Snow Patrol : Up To Now
Generally speaking, I’m not a `greatest hits’ guy. Every great artist is worth more than the sum of his singles, and some don’t even really have any so-called hits of which to speak. But then again, there’s something to be said for a finely sequenced, comprehensive compilation of sorts. One could easily argue that New Order’s Substance is as essential as their studio albums, and likewise one could say the same of Louder Than Bombs alongside The Smiths’ four full-length efforts. Then again, some artists are better served by a well-edited sampling of their works. Guided by Voices’ unwieldy and obscenely extensive discography was filtered into a perfectly digestible anthology on Human Amusements at Hourly Rates. And as much as I like A Rush of Blood to the Head, at some point every essential Coldplay song will be found on a single disc.
Snow Patrol, five albums and 15 years deep into their career, are just such a band that would stand to benefit from a concise career retrospective. In fact, they’re somewhat similar to Coldplay in that both groups have had their share of solid mainstream singles. Snow Patrol is nowhere near Coldplay’s level of fame, however, but “Chocolate” and “Chasing Cars” had their moments of ubiquity. Furthermore, lesser known singles like “Spitting Games” or even some of their pre-major label Jeepster tracks would serve to make an abridged version of the Snow Patrol story a more interesting one. A casual listener would likely be satisfied with a 12 to 18 track `best-of,’ which is usually the point. Instead, however, we get Up to Now, a 30-track, two-disc collection that piles up more Snow Patrol than anyone could ever need, let alone want.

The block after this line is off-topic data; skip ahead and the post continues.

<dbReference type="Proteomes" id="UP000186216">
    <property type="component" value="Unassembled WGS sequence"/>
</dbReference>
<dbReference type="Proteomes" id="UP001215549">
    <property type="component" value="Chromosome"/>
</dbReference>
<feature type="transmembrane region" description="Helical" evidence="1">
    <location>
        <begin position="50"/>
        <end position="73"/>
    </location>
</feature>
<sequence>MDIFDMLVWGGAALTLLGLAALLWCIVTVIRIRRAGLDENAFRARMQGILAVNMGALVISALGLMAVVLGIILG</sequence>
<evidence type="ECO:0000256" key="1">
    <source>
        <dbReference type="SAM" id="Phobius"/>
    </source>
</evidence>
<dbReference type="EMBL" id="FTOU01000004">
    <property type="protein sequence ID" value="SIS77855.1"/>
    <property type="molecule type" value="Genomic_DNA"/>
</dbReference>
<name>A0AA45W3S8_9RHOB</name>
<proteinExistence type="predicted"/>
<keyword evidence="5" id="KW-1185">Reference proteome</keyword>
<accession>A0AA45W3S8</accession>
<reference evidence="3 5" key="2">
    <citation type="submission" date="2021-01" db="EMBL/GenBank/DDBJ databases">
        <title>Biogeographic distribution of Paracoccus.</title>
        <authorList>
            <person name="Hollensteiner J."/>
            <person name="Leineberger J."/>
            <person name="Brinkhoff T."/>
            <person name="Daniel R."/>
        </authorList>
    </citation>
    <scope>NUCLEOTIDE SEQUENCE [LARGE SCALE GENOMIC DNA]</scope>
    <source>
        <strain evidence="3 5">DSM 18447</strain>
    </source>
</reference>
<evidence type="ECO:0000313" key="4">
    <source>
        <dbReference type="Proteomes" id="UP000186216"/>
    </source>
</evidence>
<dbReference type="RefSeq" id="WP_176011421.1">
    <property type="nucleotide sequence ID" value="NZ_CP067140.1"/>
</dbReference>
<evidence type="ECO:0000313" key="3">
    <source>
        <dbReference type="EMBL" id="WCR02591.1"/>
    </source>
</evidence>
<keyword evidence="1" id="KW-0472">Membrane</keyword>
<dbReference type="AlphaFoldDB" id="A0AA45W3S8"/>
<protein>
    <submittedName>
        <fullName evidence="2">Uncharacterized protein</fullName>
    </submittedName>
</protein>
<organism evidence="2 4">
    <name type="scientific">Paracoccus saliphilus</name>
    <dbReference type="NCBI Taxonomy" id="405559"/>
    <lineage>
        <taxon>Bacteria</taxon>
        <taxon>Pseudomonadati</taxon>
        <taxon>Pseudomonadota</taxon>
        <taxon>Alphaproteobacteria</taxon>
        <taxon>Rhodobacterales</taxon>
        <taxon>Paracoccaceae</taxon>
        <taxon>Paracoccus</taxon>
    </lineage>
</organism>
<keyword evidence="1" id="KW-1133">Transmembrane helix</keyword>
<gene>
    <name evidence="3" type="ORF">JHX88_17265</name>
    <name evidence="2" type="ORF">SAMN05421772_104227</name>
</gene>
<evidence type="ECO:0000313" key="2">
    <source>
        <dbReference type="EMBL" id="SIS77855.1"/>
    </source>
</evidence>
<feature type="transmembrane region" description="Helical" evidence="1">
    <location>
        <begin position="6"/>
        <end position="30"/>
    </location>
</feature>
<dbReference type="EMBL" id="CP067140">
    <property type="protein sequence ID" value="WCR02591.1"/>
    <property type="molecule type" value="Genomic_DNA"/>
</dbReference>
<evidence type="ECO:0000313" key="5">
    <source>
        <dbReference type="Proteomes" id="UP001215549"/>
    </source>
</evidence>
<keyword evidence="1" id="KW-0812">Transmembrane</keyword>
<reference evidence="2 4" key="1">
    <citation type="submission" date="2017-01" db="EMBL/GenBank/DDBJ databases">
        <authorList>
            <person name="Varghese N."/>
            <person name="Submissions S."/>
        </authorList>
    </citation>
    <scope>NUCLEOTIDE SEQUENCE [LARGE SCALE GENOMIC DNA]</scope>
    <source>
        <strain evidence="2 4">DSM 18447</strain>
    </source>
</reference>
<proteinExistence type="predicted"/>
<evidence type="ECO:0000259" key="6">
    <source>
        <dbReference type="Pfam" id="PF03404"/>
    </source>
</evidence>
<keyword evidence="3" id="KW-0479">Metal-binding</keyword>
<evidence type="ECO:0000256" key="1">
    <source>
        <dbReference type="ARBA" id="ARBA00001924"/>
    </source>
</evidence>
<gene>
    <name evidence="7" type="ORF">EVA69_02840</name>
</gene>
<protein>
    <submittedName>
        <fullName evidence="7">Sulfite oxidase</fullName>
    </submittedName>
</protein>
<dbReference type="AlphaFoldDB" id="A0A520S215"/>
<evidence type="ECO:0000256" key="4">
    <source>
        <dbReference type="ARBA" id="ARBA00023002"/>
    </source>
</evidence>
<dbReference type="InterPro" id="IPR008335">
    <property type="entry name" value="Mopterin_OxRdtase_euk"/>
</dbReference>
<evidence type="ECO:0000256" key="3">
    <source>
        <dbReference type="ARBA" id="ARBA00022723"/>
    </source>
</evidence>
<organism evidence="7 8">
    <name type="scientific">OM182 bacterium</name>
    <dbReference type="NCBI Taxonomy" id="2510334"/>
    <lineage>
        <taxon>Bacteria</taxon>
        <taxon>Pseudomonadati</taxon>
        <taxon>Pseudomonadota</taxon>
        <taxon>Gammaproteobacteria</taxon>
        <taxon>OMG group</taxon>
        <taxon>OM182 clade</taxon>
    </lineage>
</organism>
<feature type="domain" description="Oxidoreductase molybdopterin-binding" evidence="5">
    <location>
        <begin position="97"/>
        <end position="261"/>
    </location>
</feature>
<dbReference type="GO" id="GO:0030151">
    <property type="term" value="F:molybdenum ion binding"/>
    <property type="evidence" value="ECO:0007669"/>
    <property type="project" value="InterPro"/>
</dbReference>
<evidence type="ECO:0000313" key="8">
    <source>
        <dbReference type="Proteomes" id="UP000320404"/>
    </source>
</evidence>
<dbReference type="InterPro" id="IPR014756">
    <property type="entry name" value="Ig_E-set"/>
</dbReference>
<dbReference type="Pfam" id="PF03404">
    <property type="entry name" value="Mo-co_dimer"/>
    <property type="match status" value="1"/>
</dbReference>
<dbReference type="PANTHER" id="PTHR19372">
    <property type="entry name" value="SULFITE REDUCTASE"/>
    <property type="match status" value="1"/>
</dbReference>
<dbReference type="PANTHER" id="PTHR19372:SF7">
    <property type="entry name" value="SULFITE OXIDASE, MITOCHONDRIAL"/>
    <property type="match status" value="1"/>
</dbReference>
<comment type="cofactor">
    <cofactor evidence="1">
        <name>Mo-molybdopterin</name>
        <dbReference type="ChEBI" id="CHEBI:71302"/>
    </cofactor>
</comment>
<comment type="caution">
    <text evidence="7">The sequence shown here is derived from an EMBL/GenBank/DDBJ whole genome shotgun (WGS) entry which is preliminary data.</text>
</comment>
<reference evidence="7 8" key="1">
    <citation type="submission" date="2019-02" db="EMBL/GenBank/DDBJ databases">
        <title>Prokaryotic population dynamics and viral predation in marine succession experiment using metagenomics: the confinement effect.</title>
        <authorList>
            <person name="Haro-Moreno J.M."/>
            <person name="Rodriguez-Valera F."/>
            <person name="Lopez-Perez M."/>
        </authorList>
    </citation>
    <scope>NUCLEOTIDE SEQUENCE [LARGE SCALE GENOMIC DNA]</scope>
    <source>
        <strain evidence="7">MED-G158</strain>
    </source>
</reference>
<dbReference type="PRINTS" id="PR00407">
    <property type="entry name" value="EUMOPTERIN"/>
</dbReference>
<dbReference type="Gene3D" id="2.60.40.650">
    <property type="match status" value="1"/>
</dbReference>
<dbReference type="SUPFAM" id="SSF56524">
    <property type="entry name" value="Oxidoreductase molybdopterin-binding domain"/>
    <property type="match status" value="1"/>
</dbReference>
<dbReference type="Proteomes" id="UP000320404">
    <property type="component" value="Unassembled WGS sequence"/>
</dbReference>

Within Up to Now, somewhere, there’s a decent singles compilation. There are the aforementioned hits, including “Chocolate,” “Spitting Games,” “Chasing Cars,” “Run” and “Hands Open,” which actually kind of sucks, but in all fairness I suppose it belongs here. There are also some additional gems, like “Set the Fire to the Third Bar,” a duet with Martha Wainwright that has recently been featured in commercials to the latest romantic weepie “Dear John.” Chances are, that probably sucks too, but the song’s not half bad. From there, however, it gets messy. There doesn’t seem to be any logical explanation as to why there should be two versions each of “Run” and “Chasing Cars,” nor why there needs to be a rough, BBC session cover of “Crazy in Love.” And there’s also no reason why more than half of Eyes Open is represented.
There’s a strong argument for Snow Patrol having a decent singles collection, but this isn’t it. There’s too much filler, too many new songs tacked on as an afterthought, and just, simply, too much. I could argue over what should be added or removed, but then again, it’s probably best just to put on Final Straw and be done with it.
Snow Patrol – Eyes Open
Travis – Singles
Oasis – Stop the Clocks
Jeff Terich is the founder and editor of Treble. He's been writing about music for 20 years and has been published at American Songwriter, Bandcamp Daily, Reverb, Spin, Stereogum, uDiscoverMusic, VinylMePlease and some others that he's forgetting right now. He's still not tired of it.